Food workers union fighting to preserve Giant Stores
Ahold, the corporation that owns Giant Foods, has been in discussion with Delhaize, a European based corporation that owns Food Lion, over the last year on creating a merger between the two companies.
In Europe, to avoid an over saturation of the market, according to local union representative Mike Wilson, Delhaize is being forced to sell some of its stores. In America, Ahold could face the same competition issue and could potentially be asked by the Federal Trade Commission to sell some of its stores.
To meet company antitrust standards, Wilson said, shareholders have marked eight stores across in Washington, D.C., Maryland and Virginia. Two of the eight stores are in La Plata and Accokeek.
Wilson said in order to keep the stores from being sold and prevent any job loss for employees, the employees have to collectively use their voices to “show they care” about their individual stores.
“We’re saying they’re go- ing to fight to keep their benefits, we’re going to fight to keep our stores open,” Wilson said. “What this is really about is these two mega-corporations that want to make a bigger mega-corporation.”
The FTC has not made a public recommendation to sell the stores as of yet, Wilson said. Even if they did, he said, the corporation could sell Food Lion stores that are not union represented or could just not sell stores at all.
“This is something they decided to do,” Wilson said. “The only people who know what they’ve decided to do is those people at Ahold.”
Wilson said the company could choose to move people to other stores in different locations based on their seniority, but there is no guarantee that will happen. As a result of their collective bargaining agreement, workers do have transfer rights. However, he said, that may not be something they have to worry about if they do not have to sell the store at all.
On May 11, Wilson said, United Food and Commercial Workers International Union is going to protest in front of Giant Corporation’s offices in Landover. Anybody who purchases the stores is going to see, he said, they will “have a problem” with passionate employees who care about their jobs.
Karen Sayer, a worker at the Giant store in Accokeek, said if the employees and union get out of this situation “unscathed,” they need provisions in their next collective bargaining agreement, set to expire in October, that this situation does not happen again.
“Say we show up to work tomorrow and they announce the store has been sold? Where do we go from there?” Sayer said. “Does that mean that me and all the other people get the option to transfer? That’s the language that we’re looking for.”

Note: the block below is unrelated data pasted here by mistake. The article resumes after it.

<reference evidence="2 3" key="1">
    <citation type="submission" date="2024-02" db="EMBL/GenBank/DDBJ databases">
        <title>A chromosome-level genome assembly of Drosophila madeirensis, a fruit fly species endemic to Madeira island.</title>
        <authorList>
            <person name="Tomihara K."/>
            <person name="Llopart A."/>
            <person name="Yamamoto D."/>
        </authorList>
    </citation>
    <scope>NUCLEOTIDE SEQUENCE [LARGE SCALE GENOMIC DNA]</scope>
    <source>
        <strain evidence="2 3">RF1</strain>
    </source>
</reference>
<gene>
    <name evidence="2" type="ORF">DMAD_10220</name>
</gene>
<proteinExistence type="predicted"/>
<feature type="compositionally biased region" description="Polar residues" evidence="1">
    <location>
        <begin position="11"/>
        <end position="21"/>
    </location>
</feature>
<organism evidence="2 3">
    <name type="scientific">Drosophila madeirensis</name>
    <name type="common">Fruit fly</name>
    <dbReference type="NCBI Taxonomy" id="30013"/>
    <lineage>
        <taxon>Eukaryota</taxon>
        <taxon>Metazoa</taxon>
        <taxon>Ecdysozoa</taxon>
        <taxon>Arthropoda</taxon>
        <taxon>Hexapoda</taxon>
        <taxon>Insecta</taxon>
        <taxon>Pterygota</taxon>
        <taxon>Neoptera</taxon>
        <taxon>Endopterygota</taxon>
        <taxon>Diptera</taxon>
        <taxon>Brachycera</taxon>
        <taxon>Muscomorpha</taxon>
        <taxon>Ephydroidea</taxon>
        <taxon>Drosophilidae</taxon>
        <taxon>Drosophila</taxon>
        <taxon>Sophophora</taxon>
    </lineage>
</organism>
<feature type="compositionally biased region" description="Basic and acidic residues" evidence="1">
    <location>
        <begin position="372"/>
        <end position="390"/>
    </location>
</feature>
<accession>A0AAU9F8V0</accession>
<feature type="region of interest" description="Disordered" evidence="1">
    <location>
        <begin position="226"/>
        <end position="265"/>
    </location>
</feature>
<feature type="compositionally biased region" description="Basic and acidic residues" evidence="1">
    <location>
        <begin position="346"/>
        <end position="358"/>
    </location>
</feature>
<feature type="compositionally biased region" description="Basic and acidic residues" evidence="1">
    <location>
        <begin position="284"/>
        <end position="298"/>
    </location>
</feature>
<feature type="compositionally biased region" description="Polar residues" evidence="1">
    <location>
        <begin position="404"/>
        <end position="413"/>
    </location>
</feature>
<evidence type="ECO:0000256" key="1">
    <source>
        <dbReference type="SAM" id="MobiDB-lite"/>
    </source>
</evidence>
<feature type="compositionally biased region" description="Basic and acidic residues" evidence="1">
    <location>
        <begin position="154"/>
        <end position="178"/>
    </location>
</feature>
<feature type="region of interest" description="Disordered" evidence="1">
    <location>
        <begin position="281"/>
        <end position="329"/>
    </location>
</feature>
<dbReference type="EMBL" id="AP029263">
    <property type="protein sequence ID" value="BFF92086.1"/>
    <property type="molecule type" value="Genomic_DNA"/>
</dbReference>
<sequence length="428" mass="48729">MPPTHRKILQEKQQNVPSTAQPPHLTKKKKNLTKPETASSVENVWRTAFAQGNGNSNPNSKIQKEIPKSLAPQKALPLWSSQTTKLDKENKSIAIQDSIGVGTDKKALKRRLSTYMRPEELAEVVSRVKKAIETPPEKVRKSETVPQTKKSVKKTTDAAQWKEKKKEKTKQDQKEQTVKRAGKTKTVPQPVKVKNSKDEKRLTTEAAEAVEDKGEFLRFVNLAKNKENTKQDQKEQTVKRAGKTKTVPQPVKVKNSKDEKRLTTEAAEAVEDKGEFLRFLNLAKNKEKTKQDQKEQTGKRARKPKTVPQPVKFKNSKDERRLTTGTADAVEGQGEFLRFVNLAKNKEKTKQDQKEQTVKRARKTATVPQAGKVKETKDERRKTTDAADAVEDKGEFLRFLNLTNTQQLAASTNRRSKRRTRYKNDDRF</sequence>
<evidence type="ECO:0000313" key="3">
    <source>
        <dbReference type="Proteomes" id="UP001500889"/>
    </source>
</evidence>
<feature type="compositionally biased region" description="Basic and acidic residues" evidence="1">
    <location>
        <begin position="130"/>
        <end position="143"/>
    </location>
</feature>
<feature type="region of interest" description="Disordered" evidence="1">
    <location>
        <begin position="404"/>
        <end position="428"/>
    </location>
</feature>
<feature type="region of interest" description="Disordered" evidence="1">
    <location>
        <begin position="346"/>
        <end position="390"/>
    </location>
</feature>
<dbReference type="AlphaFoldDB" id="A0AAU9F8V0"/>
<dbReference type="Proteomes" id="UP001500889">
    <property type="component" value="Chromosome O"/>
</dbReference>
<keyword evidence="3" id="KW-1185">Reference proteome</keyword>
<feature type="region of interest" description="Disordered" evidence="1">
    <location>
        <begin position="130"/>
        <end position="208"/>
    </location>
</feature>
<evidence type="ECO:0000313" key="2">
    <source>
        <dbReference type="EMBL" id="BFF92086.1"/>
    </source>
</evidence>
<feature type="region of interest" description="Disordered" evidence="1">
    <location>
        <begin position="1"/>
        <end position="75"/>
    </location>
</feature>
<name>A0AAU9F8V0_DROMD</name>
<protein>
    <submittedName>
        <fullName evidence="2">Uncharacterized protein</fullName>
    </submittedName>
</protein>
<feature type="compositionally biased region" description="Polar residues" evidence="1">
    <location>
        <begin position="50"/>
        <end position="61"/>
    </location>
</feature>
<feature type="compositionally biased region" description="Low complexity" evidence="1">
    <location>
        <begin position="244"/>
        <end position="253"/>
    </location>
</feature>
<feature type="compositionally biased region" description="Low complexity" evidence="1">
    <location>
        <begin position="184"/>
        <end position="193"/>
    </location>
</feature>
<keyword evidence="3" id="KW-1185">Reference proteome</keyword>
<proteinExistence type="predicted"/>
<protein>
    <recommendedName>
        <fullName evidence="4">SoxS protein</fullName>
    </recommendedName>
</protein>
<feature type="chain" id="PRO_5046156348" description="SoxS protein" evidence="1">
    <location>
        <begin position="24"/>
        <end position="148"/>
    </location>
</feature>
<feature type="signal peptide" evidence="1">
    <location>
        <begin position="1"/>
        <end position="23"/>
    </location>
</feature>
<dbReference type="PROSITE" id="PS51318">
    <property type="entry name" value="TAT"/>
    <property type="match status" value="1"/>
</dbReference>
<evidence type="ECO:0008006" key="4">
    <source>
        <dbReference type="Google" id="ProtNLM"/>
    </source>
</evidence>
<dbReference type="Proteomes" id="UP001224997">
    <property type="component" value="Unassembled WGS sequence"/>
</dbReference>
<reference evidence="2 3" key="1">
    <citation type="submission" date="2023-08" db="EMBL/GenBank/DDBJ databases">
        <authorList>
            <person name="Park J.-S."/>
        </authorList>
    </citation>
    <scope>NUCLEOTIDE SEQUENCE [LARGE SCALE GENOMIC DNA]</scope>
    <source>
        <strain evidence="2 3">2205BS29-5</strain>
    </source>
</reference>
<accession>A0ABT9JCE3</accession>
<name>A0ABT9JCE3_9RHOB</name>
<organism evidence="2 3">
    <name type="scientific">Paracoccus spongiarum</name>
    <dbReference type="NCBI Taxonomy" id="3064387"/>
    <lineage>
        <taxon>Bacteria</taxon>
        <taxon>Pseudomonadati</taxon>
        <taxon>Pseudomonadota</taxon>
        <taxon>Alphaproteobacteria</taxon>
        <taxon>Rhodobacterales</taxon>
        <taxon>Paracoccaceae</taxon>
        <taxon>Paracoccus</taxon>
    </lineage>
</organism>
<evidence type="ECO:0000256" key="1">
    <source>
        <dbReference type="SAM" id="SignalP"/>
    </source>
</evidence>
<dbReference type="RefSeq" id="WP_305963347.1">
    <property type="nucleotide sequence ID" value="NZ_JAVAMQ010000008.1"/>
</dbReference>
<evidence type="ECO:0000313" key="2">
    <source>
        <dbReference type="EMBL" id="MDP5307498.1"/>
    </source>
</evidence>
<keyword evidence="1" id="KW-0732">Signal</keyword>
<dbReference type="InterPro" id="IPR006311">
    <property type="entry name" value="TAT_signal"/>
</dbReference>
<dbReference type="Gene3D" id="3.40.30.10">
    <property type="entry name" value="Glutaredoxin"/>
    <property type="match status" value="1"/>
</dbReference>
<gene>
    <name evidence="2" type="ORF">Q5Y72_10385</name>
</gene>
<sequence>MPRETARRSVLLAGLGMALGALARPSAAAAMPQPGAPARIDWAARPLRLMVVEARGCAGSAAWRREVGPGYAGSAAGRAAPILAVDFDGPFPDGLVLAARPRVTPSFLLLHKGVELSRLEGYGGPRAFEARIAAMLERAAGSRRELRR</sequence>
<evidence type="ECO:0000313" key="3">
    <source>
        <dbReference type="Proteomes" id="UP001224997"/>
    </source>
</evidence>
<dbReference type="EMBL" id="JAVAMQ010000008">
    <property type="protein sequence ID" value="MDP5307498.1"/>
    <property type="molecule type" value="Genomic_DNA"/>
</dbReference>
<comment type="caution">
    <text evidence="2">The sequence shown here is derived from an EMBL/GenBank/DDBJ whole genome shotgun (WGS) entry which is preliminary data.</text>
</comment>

Sayer said, at the end of the day, she would “like to stay” with Giant into the future. But if they are unable to save the store, she wants to know what her options are and how she can save her job.
“That’s all of our issues here,” Sayer said.
Yolanda Anwar, a regional service director for UFCW, said employee seniority would transfer with them wherever they go should they transfer.
“The language is strong enough to carry us through this. But there could be different scenarios that happen and take place. And we’ll deal with it when we’re faced with it,” Anwar said. “But you have your seniority. The contract covers it.”
Prince George’s County Councilman Mel Franklin (D) said he and other county council members will do everything they can to fight with the workers to help them keep their jobs. He said he is concerned about the issue and he does not want to see “any changes at all.”
Franklin, who used to work for the Federal Trade Commission, said the people in these situations who matter the most is the FTC. They decide which stores should be sold and what rules to sell them under.
“They’re bureaucrats. They want to preserve competition. So what they’ll say is, ‘How do we preserve that competition with this merger?’ So they have to make them sell stores where there are direct competition,” Franklin said.
The challenge is going to be getting to the Trade Commission, Franklin said. If they are going to sell the store, he said, it needs to be to another union company with wage and benefits protection to keep it competitive for workers and “not just on the end for prices.”
It is hard to get the FTC to acknowledge messages for workers, Franklin said, and doing it will take something “different.”
“We have to get organized, get to the FTC and weigh in with them so they know our concerns,” Franklin said. “At the end of the day, we need to win. And the only way we win is to get to the right decision makers with our message.”
Tim van der Zanden, a spokesman for Ahold, said the company cannot provide any information on the FTC’s process and how they make their recommendations to the company.
There are multiple milestones, Zanden said, needed to close the deal on the merger between the two companies.
“Among them are shareholder approval of both companies, approval from competition authorities in Europe and Belgium and indeed approval in the U.S.,” Zanden said. The only thing left, he said, is approval from the FTC.
The merger is on track to close by mid-2016, Zanden said, which is the original pace Ahold and Delhaize set for themselves when they announced the merger in June of 2015.